Biomedical topics in health care

From cell to society

From Cell to Society

The central question within the minor “Biomedical Topics in Health Care” is: How does biomedical knowledge support health care related solutions? The courses follow the development of medical interventions from basic science to the integration into routine clinical practice (“from Cell to Society”). Some courses focus more on the biomedical mechanisms of disorders and how human development is regulated and can be disturbed. Other courses focus more on health care aspects (prevention, diagnostics, care and treatment) and societal impacts. Students will learn more about the challenges and steps in translation of biomedical knowledge to public health and clinical practice.

Heart Failure and Therapy: This course aims to provide insights into the pathophysiologic mechanisms, diagnostic approaches and therapies and societal impacts of cardiovascular diseases. Cardiac diseases that will be highlighted include inherited cardiomyopathies, diastolic heart failure and ischemic heart disease. 

Neurological and Psychiatric Disorders: This course will highlight the etiology, diagnosis, care and treatment of of neurological and psychiatric disorders including Multiple Sclerosis, Parkinson’s disease, Alzheimer’s disease, brain tumors, cerebrovascular accidents, ADHD, Asperger/PDD-NOS, Autism and Obsessive Compulsive disorders. 

Genetics and Public Health: Focuses on: different ways in which variations in DNA or chromosomes lead to disease, healthcare delivery in relation to genetic disorders (clinical genetics, genetic screening), and the impact of a hereditary disease on individuals, families and society. Challenges in the translation of new genetic knowledge into public policy and healthcare will be addressed, for example, regarding whole genome sequencing and gene editing.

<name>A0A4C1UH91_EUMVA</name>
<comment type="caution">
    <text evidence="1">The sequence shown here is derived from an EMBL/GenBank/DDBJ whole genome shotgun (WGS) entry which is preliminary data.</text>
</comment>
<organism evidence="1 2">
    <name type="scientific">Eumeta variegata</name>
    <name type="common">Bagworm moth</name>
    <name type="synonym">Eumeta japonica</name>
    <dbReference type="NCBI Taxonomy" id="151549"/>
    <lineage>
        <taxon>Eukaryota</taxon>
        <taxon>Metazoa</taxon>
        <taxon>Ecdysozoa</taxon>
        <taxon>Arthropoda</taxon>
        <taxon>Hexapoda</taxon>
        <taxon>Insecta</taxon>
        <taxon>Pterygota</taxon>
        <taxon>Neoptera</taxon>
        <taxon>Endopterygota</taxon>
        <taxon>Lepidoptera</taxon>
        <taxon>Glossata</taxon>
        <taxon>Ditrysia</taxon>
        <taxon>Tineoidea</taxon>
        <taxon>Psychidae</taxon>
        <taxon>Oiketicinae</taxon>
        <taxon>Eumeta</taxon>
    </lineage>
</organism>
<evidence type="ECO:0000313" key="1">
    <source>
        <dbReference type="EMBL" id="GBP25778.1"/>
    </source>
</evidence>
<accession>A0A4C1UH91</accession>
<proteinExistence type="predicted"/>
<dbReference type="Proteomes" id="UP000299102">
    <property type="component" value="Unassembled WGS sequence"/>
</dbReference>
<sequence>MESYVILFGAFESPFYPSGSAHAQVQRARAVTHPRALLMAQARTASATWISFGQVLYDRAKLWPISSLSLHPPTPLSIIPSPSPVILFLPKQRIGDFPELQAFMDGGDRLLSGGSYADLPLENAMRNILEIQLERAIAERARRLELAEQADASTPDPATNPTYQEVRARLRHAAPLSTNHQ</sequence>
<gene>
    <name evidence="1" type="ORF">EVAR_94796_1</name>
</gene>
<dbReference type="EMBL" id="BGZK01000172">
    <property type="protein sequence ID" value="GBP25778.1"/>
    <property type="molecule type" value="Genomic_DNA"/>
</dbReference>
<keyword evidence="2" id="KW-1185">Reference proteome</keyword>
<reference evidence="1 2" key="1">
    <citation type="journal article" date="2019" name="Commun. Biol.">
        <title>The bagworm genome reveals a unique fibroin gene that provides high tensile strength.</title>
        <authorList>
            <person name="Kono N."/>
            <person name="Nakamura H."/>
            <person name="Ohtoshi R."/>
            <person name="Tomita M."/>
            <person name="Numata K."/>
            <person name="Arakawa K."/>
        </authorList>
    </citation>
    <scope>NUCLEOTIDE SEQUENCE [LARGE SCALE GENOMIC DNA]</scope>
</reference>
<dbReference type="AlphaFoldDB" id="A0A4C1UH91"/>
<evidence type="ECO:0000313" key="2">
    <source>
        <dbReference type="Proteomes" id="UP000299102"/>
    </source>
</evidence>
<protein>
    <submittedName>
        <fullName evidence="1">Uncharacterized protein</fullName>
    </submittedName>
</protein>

Oncology and Public Health: Focuses on oncology, from a "cell to society" perspective. Throughout the course, there is a shift from cancer development, diagnosis and treatment towards a societal (public health) perspective, with emphasizes on the late effects of cancer and its treatment, and rehabilitation and supportive care issues.

Toxicology and Neurodevelopment: Studies the development and important cascades of genes that play a pivotal role from gamete production to adolescence. Specific focus is on toxic compounds in our daily life that can disturb the balanced process of development. With hands-on practical work using zebra fish embryos, we will look into some of these effects (e.g. alcohol, rubber granulate). We will focus on how this information can be related to detection of toxicological agents using state-of-the-art molecular techniques. Examples of what can go wrong in pregnancy and thereafter is visualized by the Vrolik museum tour.

For specific information about each course, please visit our study guide.

Admission and registration


The minor is open to both Health Sciences students and Biomedical students from VU Amsterdam. Students from other universities and doing a similar education are also invited to participate. The minor is not recommended for VU Health and Life Sciences students. The minor is in English. We have a maximum of 65 students. Selection is based on the order of registration for the minor. Internal students have priority.


Please see the application procedure for more details.

Questions about the programme

For specific questions regarding the contents of this programme, please contact Lidewij Henneman:

Samenvatting Biomedical topics in health care




1 semester (30 EC)


1 September


Gedrag en Maatschappij
Gezondheid en Beweging